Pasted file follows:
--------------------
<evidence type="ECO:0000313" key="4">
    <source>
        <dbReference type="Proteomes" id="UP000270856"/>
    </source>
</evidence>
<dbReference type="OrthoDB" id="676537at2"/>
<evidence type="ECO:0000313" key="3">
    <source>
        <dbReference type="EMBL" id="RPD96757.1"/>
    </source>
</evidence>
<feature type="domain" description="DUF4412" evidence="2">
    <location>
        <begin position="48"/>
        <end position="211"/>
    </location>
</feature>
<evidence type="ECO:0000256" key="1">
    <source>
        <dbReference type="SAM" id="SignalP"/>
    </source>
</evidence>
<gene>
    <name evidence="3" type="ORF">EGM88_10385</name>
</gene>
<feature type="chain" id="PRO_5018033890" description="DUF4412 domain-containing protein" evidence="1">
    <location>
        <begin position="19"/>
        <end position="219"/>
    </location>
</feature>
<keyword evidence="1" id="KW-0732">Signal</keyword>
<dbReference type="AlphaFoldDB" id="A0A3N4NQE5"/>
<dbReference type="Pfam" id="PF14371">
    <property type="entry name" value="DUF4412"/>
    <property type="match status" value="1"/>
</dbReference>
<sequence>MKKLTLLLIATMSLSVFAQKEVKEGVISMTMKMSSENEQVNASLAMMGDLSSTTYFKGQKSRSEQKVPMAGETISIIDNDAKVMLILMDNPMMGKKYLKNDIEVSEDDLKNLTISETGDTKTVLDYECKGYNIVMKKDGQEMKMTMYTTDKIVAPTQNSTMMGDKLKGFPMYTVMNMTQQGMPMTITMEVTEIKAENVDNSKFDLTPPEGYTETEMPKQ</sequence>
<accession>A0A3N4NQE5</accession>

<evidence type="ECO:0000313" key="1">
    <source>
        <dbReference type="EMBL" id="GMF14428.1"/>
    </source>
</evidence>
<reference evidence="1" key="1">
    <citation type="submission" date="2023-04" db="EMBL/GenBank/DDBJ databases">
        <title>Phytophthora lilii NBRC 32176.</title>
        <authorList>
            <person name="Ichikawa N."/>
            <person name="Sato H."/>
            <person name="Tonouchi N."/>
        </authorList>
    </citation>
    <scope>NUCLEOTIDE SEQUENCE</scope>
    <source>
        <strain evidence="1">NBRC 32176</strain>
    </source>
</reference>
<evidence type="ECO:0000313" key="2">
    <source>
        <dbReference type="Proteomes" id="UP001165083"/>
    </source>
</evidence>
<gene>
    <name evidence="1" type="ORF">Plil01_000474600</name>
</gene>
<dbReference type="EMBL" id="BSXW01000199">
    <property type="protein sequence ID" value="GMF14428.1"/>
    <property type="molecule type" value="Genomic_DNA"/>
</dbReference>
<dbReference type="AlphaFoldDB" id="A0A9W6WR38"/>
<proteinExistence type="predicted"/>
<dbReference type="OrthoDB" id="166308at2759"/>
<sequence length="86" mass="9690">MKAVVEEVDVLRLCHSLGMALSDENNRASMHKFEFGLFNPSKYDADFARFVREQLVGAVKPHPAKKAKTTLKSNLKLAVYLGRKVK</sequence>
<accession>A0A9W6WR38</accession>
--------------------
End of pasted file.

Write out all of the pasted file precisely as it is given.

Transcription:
<evidence type="ECO:0000313" key="4">
    <source>
        <dbReference type="Proteomes" id="UP000270856"/>
    </source>
</evidence>
<dbReference type="OrthoDB" id="676537at2"/>
<evidence type="ECO:0000313" key="3">
    <source>
        <dbReference type="EMBL" id="RPD96757.1"/>
    </source>
</evidence>
<feature type="domain" description="DUF4412" evidence="2">
    <location>
        <begin position="48"/>
        <end position="211"/>
    </location>
</feature>
<evidence type="ECO:0000256" key="1">
    <source>
        <dbReference type="SAM" id="SignalP"/>
    </source>
</evidence>
<gene>
    <name evidence="3" type="ORF">EGM88_10385</name>
</gene>
<feature type="chain" id="PRO_5018033890" description="DUF4412 domain-containing protein" evidence="1">
    <location>
        <begin position="19"/>
        <end position="219"/>
    </location>
</feature>
<keyword evidence="1" id="KW-0732">Signal</keyword>
<dbReference type="AlphaFoldDB" id="A0A3N4NQE5"/>
<dbReference type="Pfam" id="PF14371">
    <property type="entry name" value="DUF4412"/>
    <property type="match status" value="1"/>
</dbReference>
<sequence>MKKLTLLLIATMSLSVFAQKEVKEGVISMTMKMSSENEQVNASLAMMGDLSSTTYFKGQKSRSEQKVPMAGETISIIDNDAKVMLILMDNPMMGKKYLKNDIEVSEDDLKNLTISETGDTKTVLDYECKGYNIVMKKDGQEMKMTMYTTDKIVAPTQNSTMMGDKLKGFPMYTVMNMTQQGMPMTITMEVTEIKAENVDNSKFDLTPPEGYTETEMPKQ</sequence>
<accession>A0A3N4NQE5</accession>

<evidence type="ECO:0000313" key="1">
    <source>
        <dbReference type="EMBL" id="GMF14428.1"/>
    </source>
</evidence>
<reference evidence="1" key="1">
    <citation type="submission" date="2023-04" db="EMBL/GenBank/DDBJ databases">
        <title>Phytophthora lilii NBRC 32176.</title>
        <authorList>
            <person name="Ichikawa N."/>
            <person name="Sato H."/>
            <person name="Tonouchi N."/>
        </authorList>
    </citation>
    <scope>NUCLEOTIDE SEQUENCE</scope>
    <source>
        <strain evidence="1">NBRC 32176</strain>
    </source>
</reference>
<evidence type="ECO:0000313" key="2">
    <source>
        <dbReference type="Proteomes" id="UP001165083"/>
    </source>
</evidence>
<gene>
    <name evidence="1" type="ORF">Plil01_000474600</name>
</gene>
<dbReference type="EMBL" id="BSXW01000199">
    <property type="protein sequence ID" value="GMF14428.1"/>
    <property type="molecule type" value="Genomic_DNA"/>
</dbReference>
<dbReference type="AlphaFoldDB" id="A0A9W6WR38"/>
<proteinExistence type="predicted"/>
<dbReference type="OrthoDB" id="166308at2759"/>
<sequence length="86" mass="9690">MKAVVEEVDVLRLCHSLGMALSDENNRASMHKFEFGLFNPSKYDADFARFVREQLVGAVKPHPAKKAKTTLKSNLKLAVYLGRKVK</sequence>
<accession>A0A9W6WR38</accession>